In a firefight, I'd be dead.
This is not even close to the first time this has happened.  A lot of people got caught out by this, including myself!  When I first set up my tunnel, I "missed" the routed /64, and in my haste figured that they only gave you the /64 for the tunnel, and requested a /48 for my LAN.  Only later did I realize that the two addresses were not the same and go "doh!" like Homer Simpson.   :-[

The main reason for the confusion is that that tunnel and routed /64 pair are only different by a single character in the 3rd quad, the tunnel being even and the routed being odd.  This makes it hard to spot.  I even annoyed (likely) kcochran into doing something to make the differences more apparent on the web page, and he bolded the 3rd quad.  But obviously it still catches people out.  Maybe it's because from IPv4 we're used to looking at the trailing bytes of the address for subnets?  Although that's not true of a /24, which matches up with a IPv6 /48 well as far as "positional aspects" (both change in the 3rd section of the address).  Who knows.  I should ask my human factors engineering psychology friend perhaps.  :)

The HE address plan for the TB stuff seems to be to reserve one /47 per tunnel server, giving two consecutive /48s for the tunnel and routed /64 networks assigned to each user.  It could actually be shorter prefixes but I haven't seen enough address/router associations to guess this.  

But my guess is one /47 per tunnel server, allowing them to provision 65,536 tunnels per server (which is probably more than one can handle).  The fourth quad is always the same per tunnel for the tunnel/routed /64, and is treated as the "local tunnel ID" (if you convert the hex to decimal, you'll see it matches the "local tunnel ID" on the info page for your tunnel).  This is why the addresses look like they do.

With this scheme, they can advertise one /47 per tunnel server into their routing protocols, and it also makes the route table on each server easy to interpret.  They can easily tell the tunnel /64 from the routed /64 based on even/odd, and identify each user's networks based on the 4th quad (local tunnel ID).  (correct me if I'm wrong about any of this HE)

Anyway, this is why the addresses presented to the user for their two networks are only different by one character!

Quote
Quote
Coming from the IPv4 "desert", where extreme conservation strategies are the norm and desirable, it's hard to transition your thinking to the IPv6 mode, where address space is so abundant we don't have to worry about running out of space.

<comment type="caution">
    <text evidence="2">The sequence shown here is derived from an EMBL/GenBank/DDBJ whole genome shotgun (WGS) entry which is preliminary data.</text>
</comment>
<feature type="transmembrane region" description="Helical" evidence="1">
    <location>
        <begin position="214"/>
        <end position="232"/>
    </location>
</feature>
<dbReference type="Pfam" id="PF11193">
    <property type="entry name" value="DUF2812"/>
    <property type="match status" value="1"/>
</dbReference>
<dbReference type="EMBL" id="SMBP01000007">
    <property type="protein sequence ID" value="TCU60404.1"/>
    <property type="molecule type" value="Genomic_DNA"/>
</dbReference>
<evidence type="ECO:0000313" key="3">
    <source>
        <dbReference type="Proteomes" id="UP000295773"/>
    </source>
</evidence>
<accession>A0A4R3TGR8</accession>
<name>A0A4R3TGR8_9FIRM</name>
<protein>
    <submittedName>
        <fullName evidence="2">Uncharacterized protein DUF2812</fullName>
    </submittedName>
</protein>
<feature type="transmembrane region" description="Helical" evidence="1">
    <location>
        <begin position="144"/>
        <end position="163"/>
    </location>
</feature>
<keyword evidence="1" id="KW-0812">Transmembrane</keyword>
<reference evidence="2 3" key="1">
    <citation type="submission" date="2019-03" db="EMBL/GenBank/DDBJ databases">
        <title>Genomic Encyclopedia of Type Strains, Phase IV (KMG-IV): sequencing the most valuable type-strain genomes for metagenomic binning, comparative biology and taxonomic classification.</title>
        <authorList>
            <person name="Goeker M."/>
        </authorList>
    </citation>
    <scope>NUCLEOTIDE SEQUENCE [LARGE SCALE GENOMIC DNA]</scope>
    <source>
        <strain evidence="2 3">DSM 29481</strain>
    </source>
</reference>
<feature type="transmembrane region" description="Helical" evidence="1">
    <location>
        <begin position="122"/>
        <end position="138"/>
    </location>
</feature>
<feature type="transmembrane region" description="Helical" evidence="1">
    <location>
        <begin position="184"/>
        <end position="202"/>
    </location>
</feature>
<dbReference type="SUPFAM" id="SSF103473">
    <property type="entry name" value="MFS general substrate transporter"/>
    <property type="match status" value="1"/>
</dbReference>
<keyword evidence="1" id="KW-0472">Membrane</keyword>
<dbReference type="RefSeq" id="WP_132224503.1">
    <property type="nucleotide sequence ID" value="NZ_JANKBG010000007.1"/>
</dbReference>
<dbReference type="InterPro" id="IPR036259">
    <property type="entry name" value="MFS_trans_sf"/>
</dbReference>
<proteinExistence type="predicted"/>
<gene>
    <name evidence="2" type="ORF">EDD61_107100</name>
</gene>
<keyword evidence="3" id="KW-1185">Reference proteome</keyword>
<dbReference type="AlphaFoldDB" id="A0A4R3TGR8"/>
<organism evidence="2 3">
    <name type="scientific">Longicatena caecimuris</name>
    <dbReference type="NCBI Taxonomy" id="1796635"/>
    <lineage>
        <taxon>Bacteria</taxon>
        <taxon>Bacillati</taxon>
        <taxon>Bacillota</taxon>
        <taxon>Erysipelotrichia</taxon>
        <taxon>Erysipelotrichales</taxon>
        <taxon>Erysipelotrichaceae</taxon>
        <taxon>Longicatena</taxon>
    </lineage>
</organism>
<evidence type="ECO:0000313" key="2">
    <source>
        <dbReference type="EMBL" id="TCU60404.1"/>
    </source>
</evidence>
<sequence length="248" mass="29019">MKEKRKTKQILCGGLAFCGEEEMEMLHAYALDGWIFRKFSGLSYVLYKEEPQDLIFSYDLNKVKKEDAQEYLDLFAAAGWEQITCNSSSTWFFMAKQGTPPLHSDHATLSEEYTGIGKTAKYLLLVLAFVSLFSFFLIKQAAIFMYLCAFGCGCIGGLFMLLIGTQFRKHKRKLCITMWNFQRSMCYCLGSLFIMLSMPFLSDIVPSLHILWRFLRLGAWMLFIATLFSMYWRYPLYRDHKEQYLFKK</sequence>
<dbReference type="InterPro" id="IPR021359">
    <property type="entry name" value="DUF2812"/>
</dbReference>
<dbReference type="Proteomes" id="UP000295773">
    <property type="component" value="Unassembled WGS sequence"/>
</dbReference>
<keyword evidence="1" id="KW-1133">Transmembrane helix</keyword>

While I agree as things are, things will not always be this way. Interstate highways have traffic jams, OC3 circuits get filled, 16MB Token Ring seemed fast. It happens, it will happen.

Ok, a /126 is completely absurd.  :D

I am reminded of John D. Rockefeller, who lived in a single rented room with little more than a nightstand and a bed, to the end of his days. But then, not spending what he didn't need to was how he got rich in the first place.
True, nothing is for forever, but by the time we need more, we'll probably be on IPv10 which will address special requirements for quantum entanglement ansibles and FTL communication or something.   :D

Quote
Quote
Realize this isn't the entire IPv6 space, just the current 2000::/3 which is what that ICANN has currently assigned for global unicast IPv6.  There are a bunch of other like sized ranges reserved which can be rolled out later, perhaps with different address plan standards.

Or different planets.

Quote
So don't worry about waste.  I've been admonished about this myself and told it was "IPv4 thinking."

Shows where I cut my teeth, certainly.

Thanks for the pointers, and for not laughing too hard.
Heh yeh.  But at the rate we're going with space exploration (compare the movie "2010" with "reality 2010" :lol: ) we'll probably be using "IPv10" or something (as I joked earlier) by the time we're on different planets.  :P

I certainly wasn't laughing, since I (and a bunch of others) were also caught out by this, and I've been a sys/net admin since 1988.  :)
« Last Edit: March 04, 2010, 02:28:25 PM by jimb »
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BobRobertson

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Re: The D-Link DIR-615 Hardware Rev.: C1
« Reply #26 on: March 09, 2010, 05:48:51 PM »

Maybe it's because from IPv4 we're used to looking at the trailing bytes of the address for subnets?